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Dynamic Chiropractic – October 11, 1991, Vol. 09, Issue 21
Dynamic Chiropractic
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Dynamic Chiropractic

Proteolytic Enzymes -- Part I

By G. Douglas Andersen, DC, DACBSP, CCN

Proteolytic enzymes have been an important part of the chiropractor's arsenal for reducing inflammation for many years. Today, we will review the major types of proteolytic enzymes used as well as an explanation of weights, measures, and dosages.

There are four major types of proteolytic enzymes: trypsin, chymotrypsin, papain, and bromelain. Note: There are other substances available to the chiropractor that have anti-inflammatory properties, such as ascorbic acid, bioflavonoids, herbs, and certain fatty acids. This discussion will be limited to enzymes.

Although chiropractors have been getting good results from proteolytic enzymes for many years, there are still a surprising amount of health care professionals, especially non-chiropractors, who question their ability to produce the desired effect. Their argument is that since enzymes are proteins, they are digested like any other protein and, thus, have no effect other than protein in the diet. This argument is logical. This argument is also wrong.

My literature review yielded studies beginning with Brendel, et al., in 1956, who demonstrated that trypsin had an anti-inflammatory action when administered buccally.1 In 1957 Martin, et al.,2 showed that when trypsin, chymotrypsin, and papain were injected into the small intestines they were not denatured or digested but, in fact, absorbed with enough of the molecules intact to exert a marked systemic anti-inflammatory effect. They theorized that enterically coating these substances would enable them to be administered orally. Ambrus, et al.,3 showed that oral administration of enterically-coated trypsin and chymotrypsin resulted in increased specific blood activity changes that could occur only if these enzymes were absorbed intact. Vakians4 demonstrated that enterically-coated chymotrypsin was absorbed orally and remained functional in the blood stream for four hours after administration. Miller and Opher5 showed in 1964 that enterically-coated bromelain given orally caused an increase in blood serum proteolytic activity. Innerfield and Wernick6 showed in 1961 that oral administration of papain produced a decreased clotting time.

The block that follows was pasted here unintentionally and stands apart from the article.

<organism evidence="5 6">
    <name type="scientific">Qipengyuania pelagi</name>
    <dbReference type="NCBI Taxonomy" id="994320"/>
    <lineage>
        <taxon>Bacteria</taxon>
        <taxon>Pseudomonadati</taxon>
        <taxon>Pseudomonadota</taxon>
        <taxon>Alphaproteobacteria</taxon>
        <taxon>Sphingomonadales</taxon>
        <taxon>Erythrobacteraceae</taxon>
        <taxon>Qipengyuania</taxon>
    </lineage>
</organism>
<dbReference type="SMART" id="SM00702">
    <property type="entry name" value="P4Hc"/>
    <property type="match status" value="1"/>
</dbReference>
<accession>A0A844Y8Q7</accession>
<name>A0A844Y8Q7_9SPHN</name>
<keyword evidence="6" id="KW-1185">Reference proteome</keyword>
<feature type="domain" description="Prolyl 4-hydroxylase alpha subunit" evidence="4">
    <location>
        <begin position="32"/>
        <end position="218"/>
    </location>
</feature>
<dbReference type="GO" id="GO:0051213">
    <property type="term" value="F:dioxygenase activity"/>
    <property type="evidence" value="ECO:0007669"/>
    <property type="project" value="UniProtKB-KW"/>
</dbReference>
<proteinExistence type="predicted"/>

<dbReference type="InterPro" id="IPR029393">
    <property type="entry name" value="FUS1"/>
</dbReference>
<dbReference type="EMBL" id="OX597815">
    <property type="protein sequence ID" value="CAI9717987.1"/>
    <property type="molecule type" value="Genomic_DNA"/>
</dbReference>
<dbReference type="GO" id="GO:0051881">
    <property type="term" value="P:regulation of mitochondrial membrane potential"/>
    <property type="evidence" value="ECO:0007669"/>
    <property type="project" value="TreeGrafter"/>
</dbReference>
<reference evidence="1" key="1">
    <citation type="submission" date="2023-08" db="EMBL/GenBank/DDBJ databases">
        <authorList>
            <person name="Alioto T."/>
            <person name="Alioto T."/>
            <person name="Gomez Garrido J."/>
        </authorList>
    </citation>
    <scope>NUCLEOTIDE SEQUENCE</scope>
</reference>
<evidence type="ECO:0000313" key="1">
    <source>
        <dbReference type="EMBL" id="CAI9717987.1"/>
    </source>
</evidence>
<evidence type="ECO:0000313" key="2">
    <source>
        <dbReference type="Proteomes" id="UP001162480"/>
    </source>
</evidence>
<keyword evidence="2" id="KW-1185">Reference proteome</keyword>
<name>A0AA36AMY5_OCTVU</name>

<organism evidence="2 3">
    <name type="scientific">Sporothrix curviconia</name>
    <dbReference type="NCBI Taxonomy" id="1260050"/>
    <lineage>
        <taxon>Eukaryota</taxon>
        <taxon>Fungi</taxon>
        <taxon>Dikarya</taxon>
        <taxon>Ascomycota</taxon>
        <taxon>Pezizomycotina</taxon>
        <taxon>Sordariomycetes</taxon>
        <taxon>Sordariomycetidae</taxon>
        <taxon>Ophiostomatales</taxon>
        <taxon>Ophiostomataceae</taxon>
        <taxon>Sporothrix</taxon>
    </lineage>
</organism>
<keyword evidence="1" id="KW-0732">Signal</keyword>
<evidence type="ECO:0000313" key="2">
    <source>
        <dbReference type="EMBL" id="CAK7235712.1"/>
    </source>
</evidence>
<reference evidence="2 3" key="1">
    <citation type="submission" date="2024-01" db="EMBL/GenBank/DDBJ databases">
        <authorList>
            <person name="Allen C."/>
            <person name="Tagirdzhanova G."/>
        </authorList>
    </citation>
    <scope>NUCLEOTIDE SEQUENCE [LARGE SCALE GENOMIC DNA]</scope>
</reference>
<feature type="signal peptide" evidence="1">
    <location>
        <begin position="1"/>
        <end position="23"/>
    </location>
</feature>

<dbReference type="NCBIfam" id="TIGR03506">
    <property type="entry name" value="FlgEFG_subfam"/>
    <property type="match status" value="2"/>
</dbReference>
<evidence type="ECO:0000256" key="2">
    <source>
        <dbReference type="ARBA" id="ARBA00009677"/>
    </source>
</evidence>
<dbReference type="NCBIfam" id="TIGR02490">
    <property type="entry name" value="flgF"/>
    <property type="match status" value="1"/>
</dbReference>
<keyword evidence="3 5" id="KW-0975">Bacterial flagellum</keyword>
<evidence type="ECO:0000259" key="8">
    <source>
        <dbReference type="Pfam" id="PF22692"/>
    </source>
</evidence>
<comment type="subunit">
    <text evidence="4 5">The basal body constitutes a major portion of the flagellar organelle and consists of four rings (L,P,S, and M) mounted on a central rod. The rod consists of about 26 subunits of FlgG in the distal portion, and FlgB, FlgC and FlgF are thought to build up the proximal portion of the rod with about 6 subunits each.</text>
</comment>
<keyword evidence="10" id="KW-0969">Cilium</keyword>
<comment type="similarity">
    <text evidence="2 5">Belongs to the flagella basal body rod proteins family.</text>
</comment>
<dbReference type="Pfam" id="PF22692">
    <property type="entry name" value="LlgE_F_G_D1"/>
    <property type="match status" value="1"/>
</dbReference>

There are so many examples in the literature of the unmistakable physiological and biochemical action of orally-administered, enterically-coated proteolytic enzymes that the classical theory of a protein-impermeable intestinal barrier is simply incorrect.7 Although this author has used proteolytic enzymes for many years, I was overwhelmed by the number of studies demonstrating their powerful anti-inflammatory effect.

The precise mechanism of absorption of proteolytic enzymes across the gastrointestinal barrier is not yet fully understood. Those interested in this topic should read Cichoke's review of the molecular absorption of protein molecules.8 What is clearly understood is that proteolytic enzymes are absorbed and thus beneficial for many inflammatory conditions, sports related or otherwise.

In part II we will address why proteolytic enzymes are not used more by chiropractors. Included in the discussion will be the very confusing weight and measure issue, label instruction, conversion factors, and tips on how to dose for maximum effect.

References

  1. Brendel R, Beiler JM, Martin GJ: American Journal of Pharmacology, 128:172, 1956.

     

  2. Martin GJ, Brendel R, Beiler JM: Uptake of labeled chymotrypsin across the GI. American Journal of Pharmacology, 129:194-197, 1957.

     

  3. Ambrus JC, Lassman HB, De Marchi JJ: Absorption of exogenous and endogenous proteolytic enzymes. Clinical Pharmacology and Therapeutics, 8(3):362-367, 1967.

     

  4. Vakians A: Further studies on the absorption of chymotrypsin. Clinical Pharmacology and Therapeutics, 5(6):712-715, 1964.

     

  5. Miller JM, Opher AW: The increased proteolytic activity of human blood serum after oral administration of bromelain. Exp. Med. Surg, 22:277-280, 1964.

     

  6. Innerfield I, Wernick T: Plasma anti-thrombin alterations following oral papain. Proc. Soc. Ext. Biol. Med, (107):505-506, July 1961.

     

  7. Miller JM: Absorption of proteolytic enzymes from the gastrointestinal tract. Clinical Medicine, pp 35-40, October 1968.

     

  8. Cichoke AJ: Enteral absorption of intact protein molecules. Journal of the Council on Nutrition of the American Chiropractic Association, 14(2):19, April 1991.

G. Douglas Andersen, D.C.
Brea, California

Click here for more information about G. Douglas Andersen, DC, DACBSP, CCN.

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